Angel is a Devil; or How the Johnson Brothers Coin Phrases


by Mark E. Johnson

Any day you can get in your car and just drive is a pretty good day. And when the roads you get to drive on are endless, unpaved tracts flowing through farmlands and wandering through the woods, well ... life just doesn't get much better than that.

So how it is that I didn't run the four day Finger Lakes 1000 road rally last week is a total mystery to me. What kind of moronic excuse did I have for only running the final day? Something about work and paychecks. Next year, I'll do better - I'll buy a season ticket for the lottery tomorrow and start searching, in earnest, for a rich wife.

Again this year we loaded up the old Audi and headed deep into western New York. With a newly installed CD player and a suspension that actually works, this was bound to be a great run at Historic New York. I had no idea how much fun it was actually going to be.

The youngest of my siblings, Mike, took up residence in the navigator's seat. I've extolled his virtues before, but again, he amazed me. In only his third serious run, he has completely mastered the navigational system we use. He's unflappable. He's consistent. He almost never looks out the window, which may be the best of his attributes, because then he can't tell the family how much of a lunatic I am behind the wheel.

For those who don't know, HNY is the last day of the 1000 and a separate event unto itself, this year landing on the NorthEast Divisional calendar and, again, the National tour. It's somewhere in the neighborhood of 200 miles, almost all minor dirt roads twisting throughout upstate New York. New York, for all its other faults, blesses us with a 55 mph speed limit on unposted roads. They're nuts, but it's their rules and I'll play by them anytime. CAS's are brisk, pauses nearly absent at turns. (Though there were many sprinkled in near homes and farms to keep the locals happy.)

Checkpoints are everywhere and, in a fairly unique twist, manned by your fellow competitors. It works like this: two lead cars go out. One stops at the first checkpoint location, waits for the first car and times them. The first car then stops, backs into the control location, times the rest of the cars and then jumps onto the end of the caravan.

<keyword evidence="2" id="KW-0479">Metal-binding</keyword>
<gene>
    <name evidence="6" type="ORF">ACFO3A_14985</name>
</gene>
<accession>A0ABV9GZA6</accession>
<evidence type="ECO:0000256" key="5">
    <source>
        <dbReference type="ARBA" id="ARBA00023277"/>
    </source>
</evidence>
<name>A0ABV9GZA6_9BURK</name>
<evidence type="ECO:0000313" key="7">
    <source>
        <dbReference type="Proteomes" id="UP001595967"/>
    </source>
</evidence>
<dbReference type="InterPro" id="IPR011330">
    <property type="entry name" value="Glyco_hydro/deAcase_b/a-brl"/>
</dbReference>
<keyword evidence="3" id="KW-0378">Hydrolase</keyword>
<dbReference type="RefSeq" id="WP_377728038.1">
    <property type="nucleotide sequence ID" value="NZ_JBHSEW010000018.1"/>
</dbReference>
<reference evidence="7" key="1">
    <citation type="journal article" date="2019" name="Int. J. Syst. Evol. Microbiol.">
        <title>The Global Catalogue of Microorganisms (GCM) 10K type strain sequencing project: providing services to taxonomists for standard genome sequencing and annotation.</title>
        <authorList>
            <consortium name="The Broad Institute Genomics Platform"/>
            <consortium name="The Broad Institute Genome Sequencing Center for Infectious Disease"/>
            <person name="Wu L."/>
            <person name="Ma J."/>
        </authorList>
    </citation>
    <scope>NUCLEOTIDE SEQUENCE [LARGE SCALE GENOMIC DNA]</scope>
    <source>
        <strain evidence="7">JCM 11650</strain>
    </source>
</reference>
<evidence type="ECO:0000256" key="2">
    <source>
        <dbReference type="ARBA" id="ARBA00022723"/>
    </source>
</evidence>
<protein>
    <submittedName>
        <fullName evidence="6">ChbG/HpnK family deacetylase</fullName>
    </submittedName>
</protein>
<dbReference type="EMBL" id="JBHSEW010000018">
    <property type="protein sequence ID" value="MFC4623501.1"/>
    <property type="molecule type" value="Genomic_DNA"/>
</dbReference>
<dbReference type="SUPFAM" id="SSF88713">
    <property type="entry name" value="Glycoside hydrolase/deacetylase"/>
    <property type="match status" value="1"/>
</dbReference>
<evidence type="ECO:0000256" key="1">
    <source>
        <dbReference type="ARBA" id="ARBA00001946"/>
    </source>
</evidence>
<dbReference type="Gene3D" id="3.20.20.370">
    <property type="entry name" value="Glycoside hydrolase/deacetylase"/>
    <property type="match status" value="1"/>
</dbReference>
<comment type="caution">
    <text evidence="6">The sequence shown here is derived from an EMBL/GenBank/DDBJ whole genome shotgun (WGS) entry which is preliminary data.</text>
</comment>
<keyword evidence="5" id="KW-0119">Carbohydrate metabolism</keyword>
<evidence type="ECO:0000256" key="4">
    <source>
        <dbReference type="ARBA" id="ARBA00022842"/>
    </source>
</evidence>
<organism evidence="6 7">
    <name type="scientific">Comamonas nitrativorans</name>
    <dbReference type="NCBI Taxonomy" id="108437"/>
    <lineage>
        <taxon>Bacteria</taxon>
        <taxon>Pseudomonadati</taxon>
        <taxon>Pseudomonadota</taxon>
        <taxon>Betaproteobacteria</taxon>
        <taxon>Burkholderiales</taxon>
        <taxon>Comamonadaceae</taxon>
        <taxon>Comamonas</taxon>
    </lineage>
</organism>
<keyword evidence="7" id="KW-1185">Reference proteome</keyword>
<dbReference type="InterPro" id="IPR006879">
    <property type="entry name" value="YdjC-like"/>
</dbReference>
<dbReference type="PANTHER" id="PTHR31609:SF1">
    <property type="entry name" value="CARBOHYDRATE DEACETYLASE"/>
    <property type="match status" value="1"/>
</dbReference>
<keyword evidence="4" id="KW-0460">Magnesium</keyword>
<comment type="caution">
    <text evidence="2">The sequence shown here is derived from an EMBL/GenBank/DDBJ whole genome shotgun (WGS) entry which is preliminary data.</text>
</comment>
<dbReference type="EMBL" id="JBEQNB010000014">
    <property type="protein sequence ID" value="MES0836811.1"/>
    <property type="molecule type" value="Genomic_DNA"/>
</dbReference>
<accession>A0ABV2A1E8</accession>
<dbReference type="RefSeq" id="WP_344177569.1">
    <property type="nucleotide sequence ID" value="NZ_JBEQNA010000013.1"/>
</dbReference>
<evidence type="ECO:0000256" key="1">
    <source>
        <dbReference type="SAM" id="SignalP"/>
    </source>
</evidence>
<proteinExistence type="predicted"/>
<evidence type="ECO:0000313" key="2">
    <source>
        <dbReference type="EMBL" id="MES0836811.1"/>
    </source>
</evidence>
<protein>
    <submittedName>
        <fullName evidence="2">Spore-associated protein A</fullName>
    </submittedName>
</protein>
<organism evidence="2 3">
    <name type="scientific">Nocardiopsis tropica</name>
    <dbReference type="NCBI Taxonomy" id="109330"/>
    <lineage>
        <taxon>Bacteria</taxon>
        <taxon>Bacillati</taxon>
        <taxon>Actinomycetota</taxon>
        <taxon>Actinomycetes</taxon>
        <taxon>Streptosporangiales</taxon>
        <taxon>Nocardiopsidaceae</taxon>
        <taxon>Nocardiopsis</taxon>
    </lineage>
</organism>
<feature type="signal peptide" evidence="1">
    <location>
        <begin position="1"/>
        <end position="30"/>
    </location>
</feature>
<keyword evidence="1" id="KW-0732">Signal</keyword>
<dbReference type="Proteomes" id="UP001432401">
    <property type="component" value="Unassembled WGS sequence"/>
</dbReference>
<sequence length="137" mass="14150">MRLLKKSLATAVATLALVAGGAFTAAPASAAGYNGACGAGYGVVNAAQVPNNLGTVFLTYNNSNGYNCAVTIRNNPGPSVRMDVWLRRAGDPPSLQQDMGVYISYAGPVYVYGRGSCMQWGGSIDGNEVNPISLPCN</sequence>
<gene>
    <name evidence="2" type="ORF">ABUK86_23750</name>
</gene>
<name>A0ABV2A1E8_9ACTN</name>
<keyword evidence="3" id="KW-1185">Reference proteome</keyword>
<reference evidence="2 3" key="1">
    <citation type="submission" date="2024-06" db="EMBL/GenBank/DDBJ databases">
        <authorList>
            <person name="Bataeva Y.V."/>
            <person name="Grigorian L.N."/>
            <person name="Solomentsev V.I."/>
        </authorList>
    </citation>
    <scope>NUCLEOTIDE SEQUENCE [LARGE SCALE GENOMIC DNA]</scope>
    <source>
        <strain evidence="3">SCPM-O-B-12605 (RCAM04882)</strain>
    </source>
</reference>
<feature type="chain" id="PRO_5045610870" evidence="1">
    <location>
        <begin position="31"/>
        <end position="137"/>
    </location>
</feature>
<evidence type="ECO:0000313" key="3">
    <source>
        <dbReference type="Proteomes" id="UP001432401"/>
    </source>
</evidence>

Lead car number two goes ahead to the second control and stops what was the second car on the road, and then that team becomes the workers for checkpoint two. It works well and allows for a lot of control locations, more than 30 for this event.

Some of the controls you never even see until you're past them. It also limits the number of workers, so you can have the route wander wherever you like. Neat.

With the brisk speeds and open roads, this is a driver's event. Rally organizers Bill Laitenberger, Debbi Segall, John MacArthur and all the rest have mastered this formula and know how to make it fun. Checkpoints are very challenging to make, at the top of the hills and around the tight turns.

From the driver's perspective, there are two things I've learned you need: traction and power. All wheel drive is a big plus, as long as your tire tread is pretty aggressive. Putting on the snow tires is not a bad idea, and at least half the field had taken this approach. (One team was even running Michelin rally tires.) Good tires on a two wheel drive car will work well, too.

They say you can never have too much horsepower and this event is evidence of it. A 90 left on gravel when you haven't seen a checkpoint in a while is a daunting thing. Is it hidden before the turn? After the turn? Will you have the distance to make up the time after the turn? Or do you go in ahead and hope you don't get caught beforehand?

Or, if you're like us, you're always on the on-time bubble and you really don't have a choice. You're on-time going in and late coming out. This is when horsepower and traction combine to make life a little easier.